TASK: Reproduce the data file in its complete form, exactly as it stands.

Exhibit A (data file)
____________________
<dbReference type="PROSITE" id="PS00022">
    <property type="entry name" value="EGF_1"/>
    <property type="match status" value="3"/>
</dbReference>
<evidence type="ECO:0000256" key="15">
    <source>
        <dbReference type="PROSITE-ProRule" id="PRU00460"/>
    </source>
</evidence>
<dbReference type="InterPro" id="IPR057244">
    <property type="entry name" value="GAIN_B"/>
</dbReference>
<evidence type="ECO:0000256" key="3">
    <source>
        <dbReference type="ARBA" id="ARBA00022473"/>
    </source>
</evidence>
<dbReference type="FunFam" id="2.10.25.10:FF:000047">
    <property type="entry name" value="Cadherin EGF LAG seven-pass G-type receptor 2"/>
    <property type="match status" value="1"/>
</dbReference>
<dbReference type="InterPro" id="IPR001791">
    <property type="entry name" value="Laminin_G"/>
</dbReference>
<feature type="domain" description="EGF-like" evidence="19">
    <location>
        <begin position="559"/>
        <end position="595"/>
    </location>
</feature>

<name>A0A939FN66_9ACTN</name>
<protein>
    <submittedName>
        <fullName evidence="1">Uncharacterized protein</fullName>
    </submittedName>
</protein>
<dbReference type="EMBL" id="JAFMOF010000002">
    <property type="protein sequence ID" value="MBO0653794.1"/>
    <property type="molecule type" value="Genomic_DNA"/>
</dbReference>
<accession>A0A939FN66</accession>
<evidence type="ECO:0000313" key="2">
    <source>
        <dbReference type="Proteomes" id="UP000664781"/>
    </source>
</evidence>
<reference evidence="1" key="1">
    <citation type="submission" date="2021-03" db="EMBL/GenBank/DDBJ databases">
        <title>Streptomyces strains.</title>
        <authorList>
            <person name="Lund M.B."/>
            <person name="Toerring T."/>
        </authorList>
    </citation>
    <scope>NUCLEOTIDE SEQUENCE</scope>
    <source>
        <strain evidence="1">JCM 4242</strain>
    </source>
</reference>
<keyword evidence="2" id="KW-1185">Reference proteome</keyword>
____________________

<dbReference type="PROSITE" id="PS00022">
    <property type="entry name" value="EGF_1"/>
    <property type="match status" value="3"/>
</dbReference>
<evidence type="ECO:0000256" key="15">
    <source>
        <dbReference type="PROSITE-ProRule" id="PRU00460"/>
    </source>
</evidence>
<dbReference type="InterPro" id="IPR057244">
    <property type="entry name" value="GAIN_B"/>
</dbReference>
<evidence type="ECO:0000256" key="3">
    <source>
        <dbReference type="ARBA" id="ARBA00022473"/>
    </source>
</evidence>
<dbReference type="FunFam" id="2.10.25.10:FF:000047">
    <property type="entry name" value="Cadherin EGF LAG seven-pass G-type receptor 2"/>
    <property type="match status" value="1"/>
</dbReference>
<dbReference type="InterPro" id="IPR001791">
    <property type="entry name" value="Laminin_G"/>
</dbReference>
<feature type="domain" description="EGF-like" evidence="19">
    <location>
        <begin position="559"/>
        <end position="595"/>
    </location>
</feature>

<name>A0A939FN66_9ACTN</name>
<protein>
    <submittedName>
        <fullName evidence="1">Uncharacterized protein</fullName>
    </submittedName>
</protein>
<dbReference type="EMBL" id="JAFMOF010000002">
    <property type="protein sequence ID" value="MBO0653794.1"/>
    <property type="molecule type" value="Genomic_DNA"/>
</dbReference>
<accession>A0A939FN66</accession>
<evidence type="ECO:0000313" key="2">
    <source>
        <dbReference type="Proteomes" id="UP000664781"/>
    </source>
</evidence>
<reference evidence="1" key="1">
    <citation type="submission" date="2021-03" db="EMBL/GenBank/DDBJ databases">
        <title>Streptomyces strains.</title>
        <authorList>
            <person name="Lund M.B."/>
            <person name="Toerring T."/>
        </authorList>
    </citation>
    <scope>NUCLEOTIDE SEQUENCE</scope>
    <source>
        <strain evidence="1">JCM 4242</strain>
    </source>
</reference>
<keyword evidence="2" id="KW-1185">Reference proteome</keyword>